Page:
You can’t have a discussion about markets without the word “disruption” coming into it, says Richard Pzena, the US-based global value manager. He also says value managers no longer invest solely in under-priced old-fashioned companies. There is value to be found in old(ish) technology stocks too.
Pzena, who started to come to Australia from his New York headquarters about 10 years ago, is the founder, chairman and chief executive of Pzena Investment Management, a Nasdaq-listed firm with US$36 billion under management – but majority owned by staff – which first started investing in 1996.
The Australian office, in Melbourne, is staffed by David Taylor, a principal, Claire Garrett, client services and marketing manager, and staff support. In Sydney, the firm has Paul Whymper-Williams, director of business development, as well. Australia and New Zealand are important markets for Pzena. It also has a London office.
Rich Pzena said in Sydney last week, on the current investor perceptions of investment opportunities in technology: “Anyone who has an interesting idea is viewed as successful, even before they have a viable business, and the incumbents are seen as the losers.”
Even though value investing has had a tough time in the past few years compared with growth and momentum, due to the continued trajectory of tech giants such as Google, Facebook, Amazon and Microsoft, recent cracks in some tech companies’ armour indicate the tide may be turning.
Rich Pzena tells a story that, about four years ago, he was speaking with the chief executive of a big bank who said that 26-year olds were coming to see him and saying how they would disrupt his bank. He would respond: ‘good luck getting a banking licence’. Today, the same budding entrepreneurs and tech geniuses would come to see him and ask if he was interested in buying their technology. They’d decided that they didn’t want to start a bank. Banking is about more than the latest technology. For example:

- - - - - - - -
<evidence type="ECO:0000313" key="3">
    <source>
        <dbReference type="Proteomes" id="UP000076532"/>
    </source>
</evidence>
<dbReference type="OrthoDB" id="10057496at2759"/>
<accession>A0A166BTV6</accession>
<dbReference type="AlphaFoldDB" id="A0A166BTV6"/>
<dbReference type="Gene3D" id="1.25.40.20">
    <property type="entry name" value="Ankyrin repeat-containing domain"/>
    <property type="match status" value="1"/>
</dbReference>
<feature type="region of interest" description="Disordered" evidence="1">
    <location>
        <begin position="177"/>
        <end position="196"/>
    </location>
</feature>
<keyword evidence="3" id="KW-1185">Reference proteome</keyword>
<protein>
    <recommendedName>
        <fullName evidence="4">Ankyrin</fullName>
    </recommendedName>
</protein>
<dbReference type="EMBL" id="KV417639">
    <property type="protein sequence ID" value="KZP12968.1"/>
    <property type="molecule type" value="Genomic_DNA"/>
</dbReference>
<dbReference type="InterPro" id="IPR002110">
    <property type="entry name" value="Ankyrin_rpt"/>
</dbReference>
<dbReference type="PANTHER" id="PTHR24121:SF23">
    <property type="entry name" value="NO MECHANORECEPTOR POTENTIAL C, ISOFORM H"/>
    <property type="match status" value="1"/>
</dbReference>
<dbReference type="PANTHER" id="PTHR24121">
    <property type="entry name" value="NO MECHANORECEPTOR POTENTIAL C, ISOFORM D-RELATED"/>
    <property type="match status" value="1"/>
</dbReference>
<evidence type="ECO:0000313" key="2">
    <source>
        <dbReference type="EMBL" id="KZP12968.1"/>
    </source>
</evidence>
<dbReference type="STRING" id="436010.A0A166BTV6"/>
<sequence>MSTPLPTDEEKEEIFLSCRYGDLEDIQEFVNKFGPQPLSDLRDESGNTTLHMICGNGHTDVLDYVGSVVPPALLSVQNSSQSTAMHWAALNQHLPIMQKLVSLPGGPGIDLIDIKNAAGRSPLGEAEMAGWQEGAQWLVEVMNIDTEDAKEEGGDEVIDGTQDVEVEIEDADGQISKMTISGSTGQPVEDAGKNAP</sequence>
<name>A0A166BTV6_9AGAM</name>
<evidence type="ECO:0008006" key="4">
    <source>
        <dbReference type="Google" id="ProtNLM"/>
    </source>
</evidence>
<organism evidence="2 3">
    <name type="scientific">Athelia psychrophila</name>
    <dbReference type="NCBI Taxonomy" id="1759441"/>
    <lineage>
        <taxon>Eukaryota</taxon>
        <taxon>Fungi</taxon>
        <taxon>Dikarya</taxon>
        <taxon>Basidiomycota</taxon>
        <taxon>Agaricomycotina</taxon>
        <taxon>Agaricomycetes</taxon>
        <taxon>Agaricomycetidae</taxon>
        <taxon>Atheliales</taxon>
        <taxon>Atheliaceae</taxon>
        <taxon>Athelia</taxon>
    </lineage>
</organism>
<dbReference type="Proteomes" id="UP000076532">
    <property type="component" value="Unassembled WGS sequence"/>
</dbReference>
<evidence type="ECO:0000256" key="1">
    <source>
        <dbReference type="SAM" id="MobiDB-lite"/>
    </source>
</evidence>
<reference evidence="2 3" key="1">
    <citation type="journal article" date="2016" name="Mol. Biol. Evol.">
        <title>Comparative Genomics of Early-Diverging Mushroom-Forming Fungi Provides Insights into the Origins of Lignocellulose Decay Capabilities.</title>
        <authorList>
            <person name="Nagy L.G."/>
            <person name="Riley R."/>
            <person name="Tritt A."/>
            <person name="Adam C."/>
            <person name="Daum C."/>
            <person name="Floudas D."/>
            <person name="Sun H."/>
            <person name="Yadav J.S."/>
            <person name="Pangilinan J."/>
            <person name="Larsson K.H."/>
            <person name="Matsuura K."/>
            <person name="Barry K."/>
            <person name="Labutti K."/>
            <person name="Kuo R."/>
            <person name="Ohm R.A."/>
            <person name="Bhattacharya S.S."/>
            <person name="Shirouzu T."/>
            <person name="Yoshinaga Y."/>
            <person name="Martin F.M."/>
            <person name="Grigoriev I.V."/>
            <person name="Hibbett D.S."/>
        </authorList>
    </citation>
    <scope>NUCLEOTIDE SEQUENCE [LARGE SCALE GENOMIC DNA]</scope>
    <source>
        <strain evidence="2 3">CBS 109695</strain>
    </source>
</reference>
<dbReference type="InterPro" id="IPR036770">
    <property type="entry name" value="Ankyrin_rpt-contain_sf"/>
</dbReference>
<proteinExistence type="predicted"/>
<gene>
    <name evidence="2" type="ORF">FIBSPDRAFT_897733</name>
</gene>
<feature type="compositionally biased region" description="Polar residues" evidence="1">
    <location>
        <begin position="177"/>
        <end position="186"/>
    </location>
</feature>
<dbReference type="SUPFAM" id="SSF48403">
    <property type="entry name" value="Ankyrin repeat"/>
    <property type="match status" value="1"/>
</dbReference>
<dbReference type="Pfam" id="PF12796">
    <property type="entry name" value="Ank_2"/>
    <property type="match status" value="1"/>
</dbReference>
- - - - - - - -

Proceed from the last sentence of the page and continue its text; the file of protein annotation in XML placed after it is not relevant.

- Big banks outspend everyone on new technology by a wide margin. They are able to offer lower interest rates on their deposits because of the trust in the franchise. In fact, millennials value technology more than older generations and are prepared to leave their money with the incumbents to avail themselves of the new technology banks are offering.
- Auto manufacturers are trading at their lowest multiples for years or decades. But their balance sheets are strong. In the US, Ford has high margins and good cashflows. They are investing heavily in new technology, especially in the area of trucks, which they dominate. “Why are they selling if they are going out of business?” Rich Pzena asks. “The biggest mistake Tesla made was deciding to build a car. They came up with great battery technology but making a car is not the same. There are many more moving parts.”
Pzena IM did well about five years ago with an opportunistic investment in Microsoft. They were viewed as a loser against Apple and others but their Windows and Office systems were ubiquitous. “We thought those systems represented an amazing franchise,” Rich Pzena said. “It was very difficult for anyone to assail them… Whenever anyone bought an iPhone, he or she triggered a new purchase for Windows. As it turned out we were vilified. And now Microsoft practically owns ‘the cloud’.”
Like many successful investors, Rich Pzena’s career really started in his teenage years, with a family upbringing where his father, an engineer, had become a part-time investor and discussed his strategies around the dinner table. He completed a university degree and went to work in the oil industry but kept up his interest in stocks. He was offered a job as an oil analyst by Sanford Bernstein and worked there for about 10 years, initially on the sell side and later in funds management. With some old friends he started Pzena IM in 1995.